What is an illegal conversion?
According to this pamphlet from the NYC Dept. of Buildings, an illegal conversion is:
an alteration or modification of an existing building to create an additional housing unit without first obtaining approval from the NYC Dept of Buildings.
So, if someone takes a 2 bedroom apartment and partitions it into two 1 bedroom apartments without permission, that would be an illegal conversion. Simple enough.
Why are illegal conversions a problem?
According a Gothamist story from earlier this month, state senator Martin Golden is calling on the City to form a task force to combat illegal conversions, calling it “one of the most pressing problems facing the south Brooklyn community.”
And it seems south Brooklyn is not alone. Since the start of 2010, the City’s 311 complaint hotline has logged a city-wide total of 92,574 illegal conversion complaints, plotted in the map above.
Clearly many people view illegal conversions as a major problem. But it was not immediately obvious to me why. So I dug around to see if I could find a good explanation.
Below is a rundown of the various reasons I found. Judge for yourself whether any of them make sense to you.
Reason #1: Illegal conversions are a strain on local resources
According to the Dept of Buildings pamphlet mentioned above, illegal conversions are harmful because:
“…they reduce a neighborhood’s quality of life by straining essential services, causing over-crowding and reducing the already-limited amount of industrial and manufacturing space necessary to support local businesses.”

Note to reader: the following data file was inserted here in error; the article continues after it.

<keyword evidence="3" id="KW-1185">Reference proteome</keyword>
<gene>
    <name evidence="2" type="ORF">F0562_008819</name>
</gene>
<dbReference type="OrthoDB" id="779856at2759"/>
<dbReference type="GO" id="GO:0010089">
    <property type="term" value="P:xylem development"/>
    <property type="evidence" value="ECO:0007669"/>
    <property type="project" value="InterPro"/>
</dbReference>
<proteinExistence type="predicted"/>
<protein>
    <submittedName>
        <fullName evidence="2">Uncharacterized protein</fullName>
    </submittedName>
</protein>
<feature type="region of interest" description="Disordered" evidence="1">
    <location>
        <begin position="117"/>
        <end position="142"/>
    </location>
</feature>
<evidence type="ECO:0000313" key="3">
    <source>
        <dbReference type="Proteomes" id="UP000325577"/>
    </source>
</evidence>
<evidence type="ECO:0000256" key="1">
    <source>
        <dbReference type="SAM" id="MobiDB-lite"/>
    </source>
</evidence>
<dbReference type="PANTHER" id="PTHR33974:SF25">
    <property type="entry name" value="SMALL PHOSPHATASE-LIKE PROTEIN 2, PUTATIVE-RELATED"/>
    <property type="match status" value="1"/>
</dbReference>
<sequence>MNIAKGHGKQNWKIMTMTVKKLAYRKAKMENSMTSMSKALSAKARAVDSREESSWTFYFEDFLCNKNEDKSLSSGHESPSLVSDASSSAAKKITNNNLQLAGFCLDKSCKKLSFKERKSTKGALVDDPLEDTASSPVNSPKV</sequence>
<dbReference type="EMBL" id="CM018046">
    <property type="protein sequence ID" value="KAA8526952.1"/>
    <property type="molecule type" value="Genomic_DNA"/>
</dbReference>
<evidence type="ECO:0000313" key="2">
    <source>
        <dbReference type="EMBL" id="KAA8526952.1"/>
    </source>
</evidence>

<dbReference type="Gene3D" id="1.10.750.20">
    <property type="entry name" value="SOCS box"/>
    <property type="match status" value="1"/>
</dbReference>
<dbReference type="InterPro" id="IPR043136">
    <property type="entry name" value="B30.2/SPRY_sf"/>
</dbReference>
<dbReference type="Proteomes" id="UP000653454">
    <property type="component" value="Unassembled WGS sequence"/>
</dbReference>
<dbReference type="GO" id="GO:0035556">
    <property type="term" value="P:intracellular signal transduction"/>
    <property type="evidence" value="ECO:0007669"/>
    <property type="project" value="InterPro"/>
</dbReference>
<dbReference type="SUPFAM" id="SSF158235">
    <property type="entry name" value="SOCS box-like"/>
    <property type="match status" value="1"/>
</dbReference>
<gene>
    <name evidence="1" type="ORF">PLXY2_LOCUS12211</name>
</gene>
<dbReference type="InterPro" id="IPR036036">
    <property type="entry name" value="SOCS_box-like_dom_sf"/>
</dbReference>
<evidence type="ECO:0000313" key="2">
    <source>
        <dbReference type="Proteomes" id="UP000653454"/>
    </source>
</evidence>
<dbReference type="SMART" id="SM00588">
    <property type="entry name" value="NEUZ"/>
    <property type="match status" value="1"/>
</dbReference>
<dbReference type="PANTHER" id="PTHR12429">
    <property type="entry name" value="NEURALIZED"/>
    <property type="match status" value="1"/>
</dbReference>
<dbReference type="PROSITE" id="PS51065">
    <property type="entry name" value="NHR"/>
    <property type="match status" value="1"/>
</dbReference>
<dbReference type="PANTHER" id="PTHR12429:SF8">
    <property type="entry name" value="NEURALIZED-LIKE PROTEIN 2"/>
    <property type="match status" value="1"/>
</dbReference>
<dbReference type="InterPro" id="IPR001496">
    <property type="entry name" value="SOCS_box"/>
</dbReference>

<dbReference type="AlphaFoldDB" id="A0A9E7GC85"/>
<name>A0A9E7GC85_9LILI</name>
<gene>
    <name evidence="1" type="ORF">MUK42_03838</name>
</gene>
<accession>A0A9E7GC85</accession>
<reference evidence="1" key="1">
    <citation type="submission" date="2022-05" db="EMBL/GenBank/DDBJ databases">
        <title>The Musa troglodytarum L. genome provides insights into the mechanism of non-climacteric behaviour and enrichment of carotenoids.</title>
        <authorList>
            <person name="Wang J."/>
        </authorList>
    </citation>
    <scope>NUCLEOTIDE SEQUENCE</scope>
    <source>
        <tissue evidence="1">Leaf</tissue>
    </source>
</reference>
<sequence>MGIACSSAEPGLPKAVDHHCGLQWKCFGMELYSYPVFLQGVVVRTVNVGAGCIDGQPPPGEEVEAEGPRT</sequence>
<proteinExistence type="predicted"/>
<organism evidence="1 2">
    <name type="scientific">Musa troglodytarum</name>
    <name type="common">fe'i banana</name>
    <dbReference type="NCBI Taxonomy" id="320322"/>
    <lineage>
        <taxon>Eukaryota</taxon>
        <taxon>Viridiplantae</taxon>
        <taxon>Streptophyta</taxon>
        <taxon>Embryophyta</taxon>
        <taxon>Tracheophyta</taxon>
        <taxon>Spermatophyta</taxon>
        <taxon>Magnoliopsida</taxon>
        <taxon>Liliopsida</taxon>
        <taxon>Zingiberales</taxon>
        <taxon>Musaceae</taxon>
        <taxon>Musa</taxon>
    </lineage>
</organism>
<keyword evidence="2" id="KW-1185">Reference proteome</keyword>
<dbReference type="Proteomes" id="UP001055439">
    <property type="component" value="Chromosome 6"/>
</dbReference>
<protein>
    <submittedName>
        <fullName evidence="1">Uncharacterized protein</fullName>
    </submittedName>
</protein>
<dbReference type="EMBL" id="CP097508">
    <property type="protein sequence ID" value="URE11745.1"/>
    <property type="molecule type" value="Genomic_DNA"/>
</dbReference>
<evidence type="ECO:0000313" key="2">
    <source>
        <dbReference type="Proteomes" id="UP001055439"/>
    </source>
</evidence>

Not an entirely satisfying answer…
Reason #2: Illegal conversions inflate local property values
According to this Brooklyn Eagle article, illegal conversions cause:
“…a strain on sanitation, water and sewer usage.” It also states, “developers are buying these one and two-family homes and paying inflated prices for them so that they can subdivide them. That affects the real estate market and people’s property taxes.”
I’m not sure what it means for sewer usage to be strained. but at least the part about the inflated property values is plausible. Housing affordability in New York City is strained enough as it is, and higher property values do generally lead to higher property taxes.
Reason #3: Illegal conversions lower local property values
From a blog called Clean up Jamaica Queens Now:
“Illegal conversions are not only dangerous, but destroy a community and lower property values.”
Now this is getting interesting… Not only is there disagreement about how illegal conversions affect property values, but also about whether it is better for them to go up or down.
Reason #4: Illegal conversions are a safety hazard for firefighters
This story from Pix 11 News states that illegal conversions cause:
“…dangerous situations for firefighters” because of “inaccurate plans”
I have the highest respect for New York City’s firefighters, who risk their lives to protect others. So this is not an issue I wish to minimize. But are illegal conversions really putting fire fighters in such serious danger?
According to FDNY data, only one firefighter has died in the line of duty in the last three years, and it had nothing to do with an illegal conversion. In fact, I have not managed to identify any case where an illegal conversion in NYC was responsible for a firefighter’s death.
Reason #5: Illegal conversions are a danger for their inhabitants
The safety of residents, however, is a different story. This post by Change.org states:
“Unexpected walls, barred-up windows, and locked interior doors can create severe fire hazards… and can trap residents inside.”